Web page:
At the second attempt, I managed to get a couple of shots of this wonderful piece from Merny. My first effort was scuppered by shadows cast on the piece from the bushes. The first rule of street art photography is to try to pick an overcast day, unless the walls you are photographing are not compromised by shadows or in shadow.
Merny is continuing his themed work featuring a person in an everyday situation with a caption and some point labels with numbers or letters in them. In this piece a lady with an iPad is looking at her screen and saying ‘oh dear’. Her utterance could be in response to any number of things, and the clever thing about this piece is that it requires the viewer to fill I the gaps and write their own story. The story for me is the Ukraine war. That could be me hovering over my iPad searching out the latest news. Another excellent piece from Merny.
The artist Merny has an extraordinary ability to convey very strong messages and emotions in the simplest of ways through his naive style that somehow seems to get straight to the point. Usually his pieces are quite witty or comical, but this one is tinged with sadness and desperation.
The character is bent over double with his head in his hands and alongside him is the caption ‘I’ve got no money’. Unfortunately, with a cost of living crisis heading our way and the impacts of the war in Ukraine, for which Russia (Putin and his cronies) are wholly responsible, this is a desperate image we can expect to see more of this year. Real people in severe difficulties. Well done Merny for tackling such difficult subjects with his art.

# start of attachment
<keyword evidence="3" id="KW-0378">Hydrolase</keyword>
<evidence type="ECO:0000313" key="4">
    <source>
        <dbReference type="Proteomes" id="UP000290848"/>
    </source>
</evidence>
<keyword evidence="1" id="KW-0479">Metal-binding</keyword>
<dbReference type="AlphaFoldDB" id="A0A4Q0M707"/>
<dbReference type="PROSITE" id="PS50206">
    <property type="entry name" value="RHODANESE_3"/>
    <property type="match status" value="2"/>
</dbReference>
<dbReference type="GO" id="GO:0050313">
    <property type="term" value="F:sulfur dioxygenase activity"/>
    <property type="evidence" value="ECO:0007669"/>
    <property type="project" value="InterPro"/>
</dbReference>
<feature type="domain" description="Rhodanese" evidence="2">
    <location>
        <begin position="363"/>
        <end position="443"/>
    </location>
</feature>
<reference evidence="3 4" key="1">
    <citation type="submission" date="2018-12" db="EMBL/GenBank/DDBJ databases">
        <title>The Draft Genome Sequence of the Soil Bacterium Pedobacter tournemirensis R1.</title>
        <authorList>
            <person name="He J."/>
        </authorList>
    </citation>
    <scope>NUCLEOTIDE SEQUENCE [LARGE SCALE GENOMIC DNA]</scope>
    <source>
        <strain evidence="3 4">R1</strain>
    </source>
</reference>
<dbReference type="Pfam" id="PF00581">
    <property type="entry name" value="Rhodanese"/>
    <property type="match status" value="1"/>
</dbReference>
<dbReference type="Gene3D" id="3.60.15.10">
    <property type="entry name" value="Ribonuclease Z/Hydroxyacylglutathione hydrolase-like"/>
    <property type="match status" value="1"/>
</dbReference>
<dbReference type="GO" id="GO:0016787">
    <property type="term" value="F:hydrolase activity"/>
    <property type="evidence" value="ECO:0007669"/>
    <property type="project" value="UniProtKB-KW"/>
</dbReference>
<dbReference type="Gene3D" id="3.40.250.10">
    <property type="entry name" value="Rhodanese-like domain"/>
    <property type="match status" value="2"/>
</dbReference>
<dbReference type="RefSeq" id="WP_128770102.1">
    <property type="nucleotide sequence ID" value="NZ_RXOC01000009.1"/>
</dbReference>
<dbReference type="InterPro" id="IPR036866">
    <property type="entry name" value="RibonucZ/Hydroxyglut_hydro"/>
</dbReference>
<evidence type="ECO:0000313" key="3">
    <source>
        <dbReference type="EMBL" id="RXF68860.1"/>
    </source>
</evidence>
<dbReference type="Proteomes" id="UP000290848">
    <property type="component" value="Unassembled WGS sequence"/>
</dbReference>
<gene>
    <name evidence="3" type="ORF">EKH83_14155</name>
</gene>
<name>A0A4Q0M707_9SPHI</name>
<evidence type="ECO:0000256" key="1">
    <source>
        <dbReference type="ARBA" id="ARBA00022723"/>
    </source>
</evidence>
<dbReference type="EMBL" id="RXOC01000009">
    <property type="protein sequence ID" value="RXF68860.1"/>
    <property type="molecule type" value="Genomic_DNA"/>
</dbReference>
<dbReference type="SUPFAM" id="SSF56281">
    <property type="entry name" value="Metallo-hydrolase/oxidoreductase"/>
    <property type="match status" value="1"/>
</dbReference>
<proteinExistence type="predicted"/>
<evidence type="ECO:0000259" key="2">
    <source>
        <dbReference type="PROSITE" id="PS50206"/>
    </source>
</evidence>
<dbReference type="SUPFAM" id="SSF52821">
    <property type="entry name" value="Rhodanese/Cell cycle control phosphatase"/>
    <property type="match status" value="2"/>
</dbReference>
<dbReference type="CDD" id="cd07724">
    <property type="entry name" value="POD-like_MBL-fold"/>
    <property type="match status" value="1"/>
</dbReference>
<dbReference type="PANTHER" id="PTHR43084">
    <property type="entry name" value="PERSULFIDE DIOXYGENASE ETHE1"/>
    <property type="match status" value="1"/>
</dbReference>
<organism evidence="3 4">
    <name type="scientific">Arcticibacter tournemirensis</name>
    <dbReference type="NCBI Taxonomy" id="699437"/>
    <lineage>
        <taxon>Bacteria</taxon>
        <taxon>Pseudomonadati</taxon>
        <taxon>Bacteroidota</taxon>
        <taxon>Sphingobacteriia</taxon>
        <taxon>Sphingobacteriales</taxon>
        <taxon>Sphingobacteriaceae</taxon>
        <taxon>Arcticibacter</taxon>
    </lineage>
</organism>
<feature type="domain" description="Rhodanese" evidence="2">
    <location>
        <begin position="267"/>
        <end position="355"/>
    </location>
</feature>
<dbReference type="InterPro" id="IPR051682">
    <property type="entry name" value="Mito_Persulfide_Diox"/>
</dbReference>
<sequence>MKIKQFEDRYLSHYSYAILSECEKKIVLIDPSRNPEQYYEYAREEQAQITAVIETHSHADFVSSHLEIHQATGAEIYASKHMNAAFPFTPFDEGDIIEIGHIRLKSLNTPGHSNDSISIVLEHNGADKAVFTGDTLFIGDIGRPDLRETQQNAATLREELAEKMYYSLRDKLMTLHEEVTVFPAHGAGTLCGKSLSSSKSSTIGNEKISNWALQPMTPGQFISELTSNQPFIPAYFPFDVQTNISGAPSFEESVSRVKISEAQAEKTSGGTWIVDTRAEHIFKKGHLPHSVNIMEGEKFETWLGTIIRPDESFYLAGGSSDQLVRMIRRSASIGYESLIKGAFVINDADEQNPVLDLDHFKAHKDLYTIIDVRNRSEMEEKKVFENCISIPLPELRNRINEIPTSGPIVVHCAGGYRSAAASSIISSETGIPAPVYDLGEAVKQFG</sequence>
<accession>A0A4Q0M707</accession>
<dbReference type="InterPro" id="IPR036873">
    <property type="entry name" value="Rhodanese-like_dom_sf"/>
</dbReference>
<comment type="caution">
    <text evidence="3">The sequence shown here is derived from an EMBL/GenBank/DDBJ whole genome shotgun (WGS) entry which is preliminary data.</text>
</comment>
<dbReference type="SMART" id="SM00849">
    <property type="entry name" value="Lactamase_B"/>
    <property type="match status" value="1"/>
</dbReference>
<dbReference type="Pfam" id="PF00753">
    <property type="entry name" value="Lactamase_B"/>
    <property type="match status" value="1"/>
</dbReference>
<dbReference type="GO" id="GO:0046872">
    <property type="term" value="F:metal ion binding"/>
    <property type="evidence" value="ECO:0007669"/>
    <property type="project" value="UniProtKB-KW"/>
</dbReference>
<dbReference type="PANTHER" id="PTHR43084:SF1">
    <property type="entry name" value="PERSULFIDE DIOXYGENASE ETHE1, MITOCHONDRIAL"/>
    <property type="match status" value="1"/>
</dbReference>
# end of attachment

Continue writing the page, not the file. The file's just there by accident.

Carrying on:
The rewards for digging through archives are fruitful and nourishing, and this wonderful little collaboration from Mr Penfold and Merny (Morny) has managed to remain hidden for way too long. I am so happy to be sharing it with you now.
These two have collaborated on more than one occasion, often in the company of Billy, but this is just the two of them. The abstract shapes on the left are from Mr Penfold and the lorry from Merny. The whole transport phase of work from Merny was quite one of the most unique themes in the Bristol street art world, and I have to say that I really miss it, which is why finding this in my archive is such a pleasure.
What you see is what you get from Merny (Morny). This is a fun piece painted in his illustrative style that contains little lines and points as if it were a set of instructions for an Airfix model or a diagram in a Haynes Manual.
In this piece it would appear that a story is unfolding of a nuclear family having a day out. ‘Dad’ is chilling and drinking a beer. ‘The kids’ are calling out “wait for me Linda!” And Linda (or mum) or dad are going on about parallel parking. I suspect that Merny based the concept on a real life event, but I have no evidence for that. All good fun though and wonderfully animated and vibrant.
I get a real buzz every time I see a piece by Merny. I don’t know why I like his art so much, but I think it is probably a combination of the deliberate naive style combined with humour and originality that really appeals to me. One can become blazé about the high quality writing we see every day in Bristol, but it is impossible to walk past a Merny piece and think that it looks like any other piece of art. It doesn’t.
This is a piece of our times and a commentary on the COVID-testing culture that we live in. There is a sadness and a sense of threat in the piece softened by the style and bright colours. Of course, the little labels make an appearance and add so much to this observational work. A very nice piece from Merny.
Trying to keep up with the sheer amount of new pieces in Bristol is as challenging as it has ever been. As a direct result, there is more of a chance that pieces will be tagged, spoiled or even over-painted by the time I get to them. This for a street art hunter is not a great state of affairs, but one I think I am going to have to accept, because there is absolutely no let-up aim Bristol and no end of new entrants into the scene.